On July 21, 2014, the insurer for two Waterford (Camden County) police officers agreed to pay $260,000 to a father and his parents who sued them for alleged harassment, unlawful arrest and use of excessive force.
In their separate suits, Tracey Miller and his parents Ronald and Lavina Miller said that Waterford Police Sergeant Joseph McNally is a “very close friend” of Thomas Watson, who is the father of Tracey’s ex-wife Jennifer Miller. According to the complaints, the divorce between Tracey and Jennifer was “highly contested” and involved a domestic violence complaint and custody of the couple’s child.
According to the parents’ complaint, “[e]very time that an issue arose with respect to this matter including the filing of a domestic violence complaint, Defendant, Sergeant McNally, a Waterford Township Police Officer, was involved in the investigation.” The complaints go on to say that the animosity that pitted the Watson family and the Waterford police against the Millers caused Tracey to be “constantly under surveillance.” The Millers, who all lived in the same house, claimed that Waterford Township Police Department, would frequently pass by Plaintiffs’ house, slow down as they approached their house and would stay there for several minutes in an attempt to harass and/or intimidate Mr. Miller and his family members, including the Plaintiffs.”
According to the Millers, the police harassment graduated into physical violence. One of three official encounters between the Millers and the police occurred on April 9, 2011. The parents and their granddaughter were driving home and allegedly saw a police vehicle parked near their home. The granddaughter called her father, Tracey, who was following behind them and told him to be “very careful” for they were “in fear for his life.” When Lavina asked one of the officers in the waiting car why the police were there, the officer, Timothy Lyons, reported said that Tracey was being stopped for “tinted windows”.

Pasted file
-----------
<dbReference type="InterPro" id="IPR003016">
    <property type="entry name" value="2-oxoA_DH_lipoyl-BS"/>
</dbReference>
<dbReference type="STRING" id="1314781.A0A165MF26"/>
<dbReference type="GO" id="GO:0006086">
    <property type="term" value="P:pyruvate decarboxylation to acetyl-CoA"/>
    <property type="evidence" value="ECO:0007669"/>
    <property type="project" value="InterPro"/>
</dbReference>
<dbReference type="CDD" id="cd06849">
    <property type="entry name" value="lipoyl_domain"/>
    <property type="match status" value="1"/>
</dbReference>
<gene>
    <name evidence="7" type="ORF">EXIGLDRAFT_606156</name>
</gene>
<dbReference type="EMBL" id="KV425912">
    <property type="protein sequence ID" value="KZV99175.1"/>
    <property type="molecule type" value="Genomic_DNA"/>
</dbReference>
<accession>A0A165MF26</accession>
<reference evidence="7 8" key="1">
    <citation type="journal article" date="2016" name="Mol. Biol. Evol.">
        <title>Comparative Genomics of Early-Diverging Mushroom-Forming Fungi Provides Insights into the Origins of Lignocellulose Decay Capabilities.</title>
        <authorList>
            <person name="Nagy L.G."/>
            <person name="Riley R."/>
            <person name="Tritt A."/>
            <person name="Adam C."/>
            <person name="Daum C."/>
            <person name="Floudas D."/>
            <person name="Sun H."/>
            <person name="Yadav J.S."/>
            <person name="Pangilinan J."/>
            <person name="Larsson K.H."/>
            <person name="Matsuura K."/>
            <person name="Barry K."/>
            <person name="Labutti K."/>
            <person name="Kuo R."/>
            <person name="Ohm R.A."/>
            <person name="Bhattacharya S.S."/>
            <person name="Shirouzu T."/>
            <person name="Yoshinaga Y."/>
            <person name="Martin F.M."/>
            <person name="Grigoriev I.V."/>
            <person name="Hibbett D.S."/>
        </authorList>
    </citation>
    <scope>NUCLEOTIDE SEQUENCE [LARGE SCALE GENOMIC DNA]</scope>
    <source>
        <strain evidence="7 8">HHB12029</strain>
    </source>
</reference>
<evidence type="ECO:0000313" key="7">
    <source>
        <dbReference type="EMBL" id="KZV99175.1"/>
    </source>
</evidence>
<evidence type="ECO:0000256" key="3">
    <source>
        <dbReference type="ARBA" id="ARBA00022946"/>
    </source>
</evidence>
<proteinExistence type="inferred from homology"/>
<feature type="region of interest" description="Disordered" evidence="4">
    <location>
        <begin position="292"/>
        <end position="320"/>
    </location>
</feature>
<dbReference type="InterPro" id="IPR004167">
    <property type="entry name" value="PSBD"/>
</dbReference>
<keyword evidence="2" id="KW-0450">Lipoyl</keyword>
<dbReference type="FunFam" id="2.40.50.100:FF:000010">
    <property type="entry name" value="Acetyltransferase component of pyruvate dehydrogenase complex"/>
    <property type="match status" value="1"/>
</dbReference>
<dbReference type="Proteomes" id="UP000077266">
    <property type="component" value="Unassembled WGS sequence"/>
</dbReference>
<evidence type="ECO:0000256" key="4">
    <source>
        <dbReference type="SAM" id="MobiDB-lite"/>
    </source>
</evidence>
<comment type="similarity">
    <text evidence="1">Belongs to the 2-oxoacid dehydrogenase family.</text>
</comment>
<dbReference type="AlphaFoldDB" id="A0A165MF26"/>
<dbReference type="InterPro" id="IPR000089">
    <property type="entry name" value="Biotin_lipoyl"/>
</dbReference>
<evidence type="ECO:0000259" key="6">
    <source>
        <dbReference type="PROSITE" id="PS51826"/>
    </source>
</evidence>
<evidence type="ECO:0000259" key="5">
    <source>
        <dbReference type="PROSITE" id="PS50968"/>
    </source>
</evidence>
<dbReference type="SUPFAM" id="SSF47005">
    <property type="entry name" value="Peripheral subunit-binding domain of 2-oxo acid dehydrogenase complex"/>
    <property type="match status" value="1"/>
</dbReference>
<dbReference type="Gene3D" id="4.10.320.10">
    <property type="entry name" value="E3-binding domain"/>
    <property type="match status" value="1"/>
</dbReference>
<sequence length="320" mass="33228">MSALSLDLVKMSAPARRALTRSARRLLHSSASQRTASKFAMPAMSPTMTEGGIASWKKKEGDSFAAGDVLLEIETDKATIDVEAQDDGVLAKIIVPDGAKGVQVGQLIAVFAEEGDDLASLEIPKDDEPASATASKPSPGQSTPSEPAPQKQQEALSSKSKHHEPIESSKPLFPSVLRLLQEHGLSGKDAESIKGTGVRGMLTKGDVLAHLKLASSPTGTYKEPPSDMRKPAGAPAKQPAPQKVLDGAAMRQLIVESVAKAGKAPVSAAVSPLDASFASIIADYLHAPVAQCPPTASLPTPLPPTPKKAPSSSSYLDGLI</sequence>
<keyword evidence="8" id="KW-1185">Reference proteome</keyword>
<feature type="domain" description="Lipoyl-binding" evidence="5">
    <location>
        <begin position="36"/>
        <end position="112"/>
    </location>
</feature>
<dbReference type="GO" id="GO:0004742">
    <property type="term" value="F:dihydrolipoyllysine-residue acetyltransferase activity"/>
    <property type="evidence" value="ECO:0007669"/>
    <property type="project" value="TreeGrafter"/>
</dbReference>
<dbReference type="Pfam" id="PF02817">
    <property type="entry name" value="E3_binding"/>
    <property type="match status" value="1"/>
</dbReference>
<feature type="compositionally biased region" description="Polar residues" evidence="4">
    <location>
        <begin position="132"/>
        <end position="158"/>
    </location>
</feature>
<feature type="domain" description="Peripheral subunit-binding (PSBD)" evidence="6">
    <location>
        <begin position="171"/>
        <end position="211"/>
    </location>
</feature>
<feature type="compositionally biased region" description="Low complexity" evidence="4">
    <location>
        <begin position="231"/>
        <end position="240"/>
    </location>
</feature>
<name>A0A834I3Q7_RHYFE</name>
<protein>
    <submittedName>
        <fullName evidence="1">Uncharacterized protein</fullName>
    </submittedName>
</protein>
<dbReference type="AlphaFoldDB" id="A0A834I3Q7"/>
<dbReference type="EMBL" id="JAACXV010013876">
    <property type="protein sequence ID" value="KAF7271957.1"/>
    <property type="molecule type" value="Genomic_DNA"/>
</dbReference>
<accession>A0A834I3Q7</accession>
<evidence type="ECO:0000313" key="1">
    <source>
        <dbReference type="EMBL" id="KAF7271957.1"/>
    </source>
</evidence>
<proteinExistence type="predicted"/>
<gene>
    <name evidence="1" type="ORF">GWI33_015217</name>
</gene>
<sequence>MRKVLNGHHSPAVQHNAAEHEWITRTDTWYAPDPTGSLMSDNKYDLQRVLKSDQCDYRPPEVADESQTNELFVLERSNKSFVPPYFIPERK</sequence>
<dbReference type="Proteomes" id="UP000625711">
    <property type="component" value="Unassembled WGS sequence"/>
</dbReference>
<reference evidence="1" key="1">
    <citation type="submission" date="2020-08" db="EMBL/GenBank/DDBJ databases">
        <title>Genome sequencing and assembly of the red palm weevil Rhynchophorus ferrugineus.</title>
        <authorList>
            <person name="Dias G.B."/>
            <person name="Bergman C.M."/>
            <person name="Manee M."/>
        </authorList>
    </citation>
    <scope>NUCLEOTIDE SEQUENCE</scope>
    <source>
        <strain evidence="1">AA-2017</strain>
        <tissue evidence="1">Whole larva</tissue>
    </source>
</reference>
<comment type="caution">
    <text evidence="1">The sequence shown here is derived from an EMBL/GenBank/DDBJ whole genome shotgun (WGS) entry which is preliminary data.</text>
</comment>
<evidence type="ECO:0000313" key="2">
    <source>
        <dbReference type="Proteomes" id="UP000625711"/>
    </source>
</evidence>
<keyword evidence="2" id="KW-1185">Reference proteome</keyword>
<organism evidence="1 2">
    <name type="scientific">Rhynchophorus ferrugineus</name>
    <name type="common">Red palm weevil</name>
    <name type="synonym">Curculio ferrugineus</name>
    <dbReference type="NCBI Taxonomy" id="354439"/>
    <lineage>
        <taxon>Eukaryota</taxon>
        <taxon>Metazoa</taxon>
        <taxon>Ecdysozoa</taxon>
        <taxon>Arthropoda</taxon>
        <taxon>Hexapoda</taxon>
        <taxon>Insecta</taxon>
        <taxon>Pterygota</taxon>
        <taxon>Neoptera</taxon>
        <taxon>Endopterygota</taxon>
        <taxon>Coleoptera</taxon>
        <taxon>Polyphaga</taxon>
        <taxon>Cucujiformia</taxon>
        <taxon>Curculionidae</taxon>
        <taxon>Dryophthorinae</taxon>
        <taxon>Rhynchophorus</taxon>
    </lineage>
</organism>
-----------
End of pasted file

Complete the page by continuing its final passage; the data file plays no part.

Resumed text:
At this point, the complaints allege that Lyons beat Tracey severely while he was on the ground while his minor daughter was “crying and screaming hysterically for Officer Lyons to stop beating her father.” This allegedly provoked Lyons to swing his nightstick at the daughter and her grandparents. During this time, McNally allegedly took Lyon’s place on top of Tracey’s back and continued holding his face in the wood chips and . . . punching him in the left side of his face and head almost knocking him unconscious. Lavina said that she went in the house to call 911 to get help from the State Police. The 911 operator allegedly told her that the State Police would not respond because Waterford police were already there.
After finishing with the alleged beating of Tracey, Lyons then reportedly approached Tracey’s father, who was then 69 years old and “suffers from many chronic disabilities.” Lyons allegedly “slam[ed] him violently on the concrete ground causing a phone to fly out of his hand.” (The father was allegedly on the line with 911.) According to the complaint, this caused a “serious right shoulder fracture.” A few days after the incident, both Ronald and and Lavina said that they were called to the police station to be processed for various charged including resisting arrest and aggravated assault on a police officer. The Millers claim that the officers themselves are “under criminal investigation by the Camden County Prosecutor’s Office.”
On January 30, 2014, U. S. District Court Judge Joseph E. Irenas dismissed all the counts against Waterford Township and most of the counts against the individual police officers. The only counts that survived the motions were civil rights and other tort claims against Lyons and McNally.
Also named in the suits were Waterford Police Officer Brent J. Staiger and Sergeant Richard J. Passarella,
The cases are captioned Miller v. Waterford, Federal Case No. 1:11-cv-03405 and 1:11-cv-03578 and the Millers’ attorney was Charles A. Fiore of Williamstown. Both complaints, Judge Irenas’ opinion and the settlement agreement are on-line here.
The settlement agreement contains a confidentiality clause, which prevents the parties to the suit from publicly disclosing the settlement terms. Fortunately, however, these confidentiality clauses do not trump the public’s right to obtain copies of settlement agreements that arise out of lawsuits in which a government agency or official is a defendant.
None of the Millers’ allegations have been proven or disproven in court. The settlement agreement resolution expressly states that the $260,000 payment does not constitute an admission of wrongdoing by Waterford or any of its officials. All that is known for sure is that Waterford or its insurer, for whatever reason, decided that it would rather pay the Millers $260,000 than take the matter to trial. Perhaps the defendants’ decision to settle was done to save further legal expense and the costs of trying what were in fact exaggerated or meritless claims. Or, perhaps the claims were true and the defendants wanted to avoid being embarrassed at trial. This is the problem when cases settle before trial–it is impossible to know the truth of what really happened.